• Why not both? Gas is quick and to the point and is great when you’re in a hurry and don’t want to expend the extra effort midweek. Charcoal offers a more traditional grilling experience and produces flavors that gas just can’t create. To be fair some “experts” say they can taste no difference between gas and charcoal. Whether the taste is perceived or actual I notice a difference. Gas depends entirely on the flavor of the seasonings, rubs and marinades and imparts no added flavor the food. Charcoal enhances and works with the food adding a smoky almost game like essence to the taste. Remember both mean no pots, pans or kitchen to clean.

Finally, each heat source has its own benefits and faults. It really comes down to personal preference. What do you like? Are you barbecuing or grilling? What is easier for you? What are you most comfortable using? I am a purest and love cooking over charcoal especially hardwood charcoal. I also am all about making my life easier and enjoying every moment. For me the answer is both. When I am at Gillette Stadium and want to keep things quick and simple I use gas, propane to be exact. When I’m at home I only use charcoal. I have in the past used a gas grill at home, but over the past couple of years grilling, barbecue and cooking have become, for me, more about the ritual than the convenience. Forget about what the experts and professionals say. Think about what you like, what makes your life easier and what is most important to you. My grandmother taught me early in life to eat the foods I like, use the ingredients I can easily get and cook the way that I am most comfortable.

If you’re outside watching your son playing on his swing set and dog running around the yard as you share a glass of wine with your bride and cook dinner, does it really matter if you are using gas or charcoal? Just a little perspective to close; charcoal takes longer which means more wine or more whine—gas has its place.

PS. It pains me greatly to attach myself in anyway to FOX TV, but I imagine Hank Hill may be the only intellect with which I am equally matched on the this topic.

Thursday, May 18, 2006

The Coal Wars:Weekend Warrior Blend!

A few weekends ago I promised a few interested souls I would test different brands and types of lump charcoal. My plan was and still is to use a different manufacture’s product each weekend and write a series of lump charcoal reviews. The recent biblical rains drenched my initial intentions, but last night I set my plan in motion once again. I don’t know how long my research will last (probably until my bride begins notice all the bags in the garage or I realize how much money I’m burning) or even what brands I can get my hands on locally. If anyone has any suggestion or wants to join in the fun, please feel free (contact me). Maybe between us we can come up with a fairly extensive amateur guide to charcoal (check out the Naked Whiz’s Lump Charcoal Database for professional reviews) one that’s from the perspective of the world’s backyard gourmets. Presently I am going to see how many different brands I can find in local or reasonably local brick-and-mortar stores. I know that I will ultimately end up buying from the internet, but I want to see what’s available to the few folks out there that are not obsessed with BBQ.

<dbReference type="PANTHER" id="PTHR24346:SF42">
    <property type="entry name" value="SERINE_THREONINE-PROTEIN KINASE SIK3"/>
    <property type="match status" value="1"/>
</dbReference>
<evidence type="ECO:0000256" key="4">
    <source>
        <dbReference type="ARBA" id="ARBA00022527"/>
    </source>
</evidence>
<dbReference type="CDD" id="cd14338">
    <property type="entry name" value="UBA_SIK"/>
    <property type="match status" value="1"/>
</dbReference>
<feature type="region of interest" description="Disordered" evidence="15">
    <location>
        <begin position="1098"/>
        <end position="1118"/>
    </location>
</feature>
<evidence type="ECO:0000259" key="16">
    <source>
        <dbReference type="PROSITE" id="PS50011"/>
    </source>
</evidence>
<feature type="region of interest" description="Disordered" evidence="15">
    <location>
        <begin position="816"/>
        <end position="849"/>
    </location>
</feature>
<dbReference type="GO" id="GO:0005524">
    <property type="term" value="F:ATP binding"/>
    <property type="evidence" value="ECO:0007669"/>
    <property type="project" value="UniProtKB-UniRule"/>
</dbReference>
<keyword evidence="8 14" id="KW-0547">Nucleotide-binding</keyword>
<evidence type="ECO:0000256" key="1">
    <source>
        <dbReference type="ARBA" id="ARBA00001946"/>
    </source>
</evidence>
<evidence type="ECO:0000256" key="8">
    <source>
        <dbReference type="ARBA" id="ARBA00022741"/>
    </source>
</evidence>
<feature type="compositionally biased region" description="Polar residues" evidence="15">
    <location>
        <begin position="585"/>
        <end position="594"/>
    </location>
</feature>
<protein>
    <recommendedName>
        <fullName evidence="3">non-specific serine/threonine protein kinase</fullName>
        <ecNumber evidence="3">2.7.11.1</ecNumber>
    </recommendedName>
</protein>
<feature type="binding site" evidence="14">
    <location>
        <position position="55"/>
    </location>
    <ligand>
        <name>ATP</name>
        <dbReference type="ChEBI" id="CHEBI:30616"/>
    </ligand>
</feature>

Most every store in my backyard sells Cowboy brand lump charcoal. Personally, I have been using it off and on for about 2 years. It is not the greatest blend of wood as it made from mainly scrape lumber. It is reasonably priced and easy to get. Recently however I came across an older product review done by, you guessed it the Naked Whiz, and have since decide to stop using it. Admittedly, I haven’t encountered any of the problems mentioned in the review, but until now I haven’t really been looking. I have notice a few unrecognizable coals among the obvious hardwood flooring chunks (my family is in the hardwood floor business if anyone cares) and that combine with the prior has made me uncomfortable with the product. Enough about that, on to this weekend’s first lump charcoal product test.